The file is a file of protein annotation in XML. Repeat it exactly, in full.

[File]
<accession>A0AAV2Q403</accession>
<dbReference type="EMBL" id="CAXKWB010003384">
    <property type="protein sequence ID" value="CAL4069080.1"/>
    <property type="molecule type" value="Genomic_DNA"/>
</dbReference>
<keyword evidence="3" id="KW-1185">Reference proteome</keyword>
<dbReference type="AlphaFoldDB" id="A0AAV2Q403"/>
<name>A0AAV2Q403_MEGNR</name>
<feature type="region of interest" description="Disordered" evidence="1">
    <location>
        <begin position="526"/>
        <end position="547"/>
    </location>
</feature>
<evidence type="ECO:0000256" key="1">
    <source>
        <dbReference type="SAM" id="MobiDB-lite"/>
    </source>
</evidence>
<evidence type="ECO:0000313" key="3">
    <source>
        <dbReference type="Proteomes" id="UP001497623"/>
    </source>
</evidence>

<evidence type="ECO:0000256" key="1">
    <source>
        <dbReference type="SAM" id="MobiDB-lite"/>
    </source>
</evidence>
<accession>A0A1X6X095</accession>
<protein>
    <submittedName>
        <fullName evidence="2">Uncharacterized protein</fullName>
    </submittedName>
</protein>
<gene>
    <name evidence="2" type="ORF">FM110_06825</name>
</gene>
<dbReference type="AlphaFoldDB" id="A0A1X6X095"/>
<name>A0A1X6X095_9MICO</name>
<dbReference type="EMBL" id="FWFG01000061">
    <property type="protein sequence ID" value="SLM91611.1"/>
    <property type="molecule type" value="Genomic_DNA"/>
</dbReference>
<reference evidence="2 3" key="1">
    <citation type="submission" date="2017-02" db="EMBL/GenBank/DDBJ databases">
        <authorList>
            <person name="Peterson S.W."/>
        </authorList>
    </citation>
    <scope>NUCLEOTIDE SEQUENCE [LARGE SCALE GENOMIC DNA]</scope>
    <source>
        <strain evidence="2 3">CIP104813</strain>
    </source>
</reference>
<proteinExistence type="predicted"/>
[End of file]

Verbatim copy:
<accession>A0AAV2Q403</accession>
<dbReference type="EMBL" id="CAXKWB010003384">
    <property type="protein sequence ID" value="CAL4069080.1"/>
    <property type="molecule type" value="Genomic_DNA"/>
</dbReference>
<keyword evidence="3" id="KW-1185">Reference proteome</keyword>
<dbReference type="AlphaFoldDB" id="A0AAV2Q403"/>
<name>A0AAV2Q403_MEGNR</name>
<feature type="region of interest" description="Disordered" evidence="1">
    <location>
        <begin position="526"/>
        <end position="547"/>
    </location>
</feature>
<evidence type="ECO:0000256" key="1">
    <source>
        <dbReference type="SAM" id="MobiDB-lite"/>
    </source>
</evidence>
<evidence type="ECO:0000313" key="3">
    <source>
        <dbReference type="Proteomes" id="UP001497623"/>
    </source>
</evidence>

<evidence type="ECO:0000256" key="1">
    <source>
        <dbReference type="SAM" id="MobiDB-lite"/>
    </source>
</evidence>
<accession>A0A1X6X095</accession>
<protein>
    <submittedName>
        <fullName evidence="2">Uncharacterized protein</fullName>
    </submittedName>
</protein>
<gene>
    <name evidence="2" type="ORF">FM110_06825</name>
</gene>
<dbReference type="AlphaFoldDB" id="A0A1X6X095"/>
<name>A0A1X6X095_9MICO</name>
<dbReference type="EMBL" id="FWFG01000061">
    <property type="protein sequence ID" value="SLM91611.1"/>
    <property type="molecule type" value="Genomic_DNA"/>
</dbReference>
<reference evidence="2 3" key="1">
    <citation type="submission" date="2017-02" db="EMBL/GenBank/DDBJ databases">
        <authorList>
            <person name="Peterson S.W."/>
        </authorList>
    </citation>
    <scope>NUCLEOTIDE SEQUENCE [LARGE SCALE GENOMIC DNA]</scope>
    <source>
        <strain evidence="2 3">CIP104813</strain>
    </source>
</reference>
<proteinExistence type="predicted"/>